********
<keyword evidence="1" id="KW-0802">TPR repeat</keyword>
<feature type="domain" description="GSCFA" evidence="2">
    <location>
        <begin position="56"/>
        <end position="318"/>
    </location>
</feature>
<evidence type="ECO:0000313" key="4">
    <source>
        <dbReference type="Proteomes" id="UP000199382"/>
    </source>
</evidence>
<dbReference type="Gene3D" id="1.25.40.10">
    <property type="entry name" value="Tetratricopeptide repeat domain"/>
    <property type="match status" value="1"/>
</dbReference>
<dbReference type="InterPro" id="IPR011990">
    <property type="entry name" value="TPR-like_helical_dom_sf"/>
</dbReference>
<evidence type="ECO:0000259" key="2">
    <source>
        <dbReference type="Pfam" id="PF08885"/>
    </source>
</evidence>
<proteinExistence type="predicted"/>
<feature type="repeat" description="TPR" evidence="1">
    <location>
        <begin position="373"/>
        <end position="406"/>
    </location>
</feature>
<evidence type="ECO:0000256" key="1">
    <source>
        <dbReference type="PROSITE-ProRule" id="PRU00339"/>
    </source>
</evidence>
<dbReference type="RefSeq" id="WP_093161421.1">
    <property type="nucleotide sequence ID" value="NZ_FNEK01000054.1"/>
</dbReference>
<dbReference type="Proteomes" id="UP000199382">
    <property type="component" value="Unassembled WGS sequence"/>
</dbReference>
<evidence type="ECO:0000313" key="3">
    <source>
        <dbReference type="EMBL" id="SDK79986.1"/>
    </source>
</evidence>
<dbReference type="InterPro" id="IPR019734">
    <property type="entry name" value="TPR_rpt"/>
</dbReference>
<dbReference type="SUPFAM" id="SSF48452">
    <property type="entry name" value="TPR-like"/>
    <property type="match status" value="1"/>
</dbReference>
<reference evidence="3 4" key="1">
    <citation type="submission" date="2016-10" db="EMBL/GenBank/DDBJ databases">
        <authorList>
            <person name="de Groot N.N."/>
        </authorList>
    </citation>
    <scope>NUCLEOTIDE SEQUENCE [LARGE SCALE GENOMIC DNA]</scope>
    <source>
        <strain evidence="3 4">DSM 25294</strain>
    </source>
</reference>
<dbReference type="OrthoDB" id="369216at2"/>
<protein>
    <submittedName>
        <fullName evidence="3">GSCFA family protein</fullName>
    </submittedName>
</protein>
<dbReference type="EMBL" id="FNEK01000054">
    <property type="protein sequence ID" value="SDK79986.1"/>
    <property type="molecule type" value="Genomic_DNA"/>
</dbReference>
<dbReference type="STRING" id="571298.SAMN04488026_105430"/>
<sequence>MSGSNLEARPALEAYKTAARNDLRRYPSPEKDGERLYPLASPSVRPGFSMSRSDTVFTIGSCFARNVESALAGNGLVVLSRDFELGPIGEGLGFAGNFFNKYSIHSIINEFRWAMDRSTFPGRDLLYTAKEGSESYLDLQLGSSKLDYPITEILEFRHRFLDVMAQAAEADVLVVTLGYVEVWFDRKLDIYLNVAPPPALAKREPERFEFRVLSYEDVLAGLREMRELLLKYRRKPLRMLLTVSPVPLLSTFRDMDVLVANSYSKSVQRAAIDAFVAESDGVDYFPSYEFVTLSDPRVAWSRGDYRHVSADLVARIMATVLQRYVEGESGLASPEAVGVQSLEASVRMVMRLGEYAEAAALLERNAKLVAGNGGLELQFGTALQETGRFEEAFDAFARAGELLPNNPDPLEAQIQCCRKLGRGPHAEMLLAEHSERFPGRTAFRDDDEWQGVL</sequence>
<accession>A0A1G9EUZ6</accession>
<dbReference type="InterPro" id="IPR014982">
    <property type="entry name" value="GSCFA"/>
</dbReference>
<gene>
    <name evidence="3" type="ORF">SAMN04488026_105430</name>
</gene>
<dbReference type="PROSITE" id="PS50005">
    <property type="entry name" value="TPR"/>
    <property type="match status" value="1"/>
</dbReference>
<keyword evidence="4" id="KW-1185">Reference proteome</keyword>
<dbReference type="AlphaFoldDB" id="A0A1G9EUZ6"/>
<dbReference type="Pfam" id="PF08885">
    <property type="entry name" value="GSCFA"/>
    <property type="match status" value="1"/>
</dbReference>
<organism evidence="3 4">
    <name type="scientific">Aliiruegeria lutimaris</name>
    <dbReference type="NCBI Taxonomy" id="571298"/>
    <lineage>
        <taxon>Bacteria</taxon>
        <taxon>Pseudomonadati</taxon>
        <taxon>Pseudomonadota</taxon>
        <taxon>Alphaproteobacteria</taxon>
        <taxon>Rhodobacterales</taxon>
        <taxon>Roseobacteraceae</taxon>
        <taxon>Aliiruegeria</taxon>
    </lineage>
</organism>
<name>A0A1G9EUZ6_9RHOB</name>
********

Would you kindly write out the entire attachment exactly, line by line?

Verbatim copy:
<keyword evidence="1" id="KW-0802">TPR repeat</keyword>
<feature type="domain" description="GSCFA" evidence="2">
    <location>
        <begin position="56"/>
        <end position="318"/>
    </location>
</feature>
<evidence type="ECO:0000313" key="4">
    <source>
        <dbReference type="Proteomes" id="UP000199382"/>
    </source>
</evidence>
<dbReference type="Gene3D" id="1.25.40.10">
    <property type="entry name" value="Tetratricopeptide repeat domain"/>
    <property type="match status" value="1"/>
</dbReference>
<dbReference type="InterPro" id="IPR011990">
    <property type="entry name" value="TPR-like_helical_dom_sf"/>
</dbReference>
<evidence type="ECO:0000259" key="2">
    <source>
        <dbReference type="Pfam" id="PF08885"/>
    </source>
</evidence>
<proteinExistence type="predicted"/>
<feature type="repeat" description="TPR" evidence="1">
    <location>
        <begin position="373"/>
        <end position="406"/>
    </location>
</feature>
<evidence type="ECO:0000256" key="1">
    <source>
        <dbReference type="PROSITE-ProRule" id="PRU00339"/>
    </source>
</evidence>
<dbReference type="RefSeq" id="WP_093161421.1">
    <property type="nucleotide sequence ID" value="NZ_FNEK01000054.1"/>
</dbReference>
<dbReference type="Proteomes" id="UP000199382">
    <property type="component" value="Unassembled WGS sequence"/>
</dbReference>
<evidence type="ECO:0000313" key="3">
    <source>
        <dbReference type="EMBL" id="SDK79986.1"/>
    </source>
</evidence>
<dbReference type="InterPro" id="IPR019734">
    <property type="entry name" value="TPR_rpt"/>
</dbReference>
<dbReference type="SUPFAM" id="SSF48452">
    <property type="entry name" value="TPR-like"/>
    <property type="match status" value="1"/>
</dbReference>
<reference evidence="3 4" key="1">
    <citation type="submission" date="2016-10" db="EMBL/GenBank/DDBJ databases">
        <authorList>
            <person name="de Groot N.N."/>
        </authorList>
    </citation>
    <scope>NUCLEOTIDE SEQUENCE [LARGE SCALE GENOMIC DNA]</scope>
    <source>
        <strain evidence="3 4">DSM 25294</strain>
    </source>
</reference>
<dbReference type="OrthoDB" id="369216at2"/>
<protein>
    <submittedName>
        <fullName evidence="3">GSCFA family protein</fullName>
    </submittedName>
</protein>
<dbReference type="EMBL" id="FNEK01000054">
    <property type="protein sequence ID" value="SDK79986.1"/>
    <property type="molecule type" value="Genomic_DNA"/>
</dbReference>
<dbReference type="STRING" id="571298.SAMN04488026_105430"/>
<sequence>MSGSNLEARPALEAYKTAARNDLRRYPSPEKDGERLYPLASPSVRPGFSMSRSDTVFTIGSCFARNVESALAGNGLVVLSRDFELGPIGEGLGFAGNFFNKYSIHSIINEFRWAMDRSTFPGRDLLYTAKEGSESYLDLQLGSSKLDYPITEILEFRHRFLDVMAQAAEADVLVVTLGYVEVWFDRKLDIYLNVAPPPALAKREPERFEFRVLSYEDVLAGLREMRELLLKYRRKPLRMLLTVSPVPLLSTFRDMDVLVANSYSKSVQRAAIDAFVAESDGVDYFPSYEFVTLSDPRVAWSRGDYRHVSADLVARIMATVLQRYVEGESGLASPEAVGVQSLEASVRMVMRLGEYAEAAALLERNAKLVAGNGGLELQFGTALQETGRFEEAFDAFARAGELLPNNPDPLEAQIQCCRKLGRGPHAEMLLAEHSERFPGRTAFRDDDEWQGVL</sequence>
<accession>A0A1G9EUZ6</accession>
<dbReference type="InterPro" id="IPR014982">
    <property type="entry name" value="GSCFA"/>
</dbReference>
<gene>
    <name evidence="3" type="ORF">SAMN04488026_105430</name>
</gene>
<dbReference type="PROSITE" id="PS50005">
    <property type="entry name" value="TPR"/>
    <property type="match status" value="1"/>
</dbReference>
<keyword evidence="4" id="KW-1185">Reference proteome</keyword>
<dbReference type="AlphaFoldDB" id="A0A1G9EUZ6"/>
<dbReference type="Pfam" id="PF08885">
    <property type="entry name" value="GSCFA"/>
    <property type="match status" value="1"/>
</dbReference>
<organism evidence="3 4">
    <name type="scientific">Aliiruegeria lutimaris</name>
    <dbReference type="NCBI Taxonomy" id="571298"/>
    <lineage>
        <taxon>Bacteria</taxon>
        <taxon>Pseudomonadati</taxon>
        <taxon>Pseudomonadota</taxon>
        <taxon>Alphaproteobacteria</taxon>
        <taxon>Rhodobacterales</taxon>
        <taxon>Roseobacteraceae</taxon>
        <taxon>Aliiruegeria</taxon>
    </lineage>
</organism>
<name>A0A1G9EUZ6_9RHOB</name>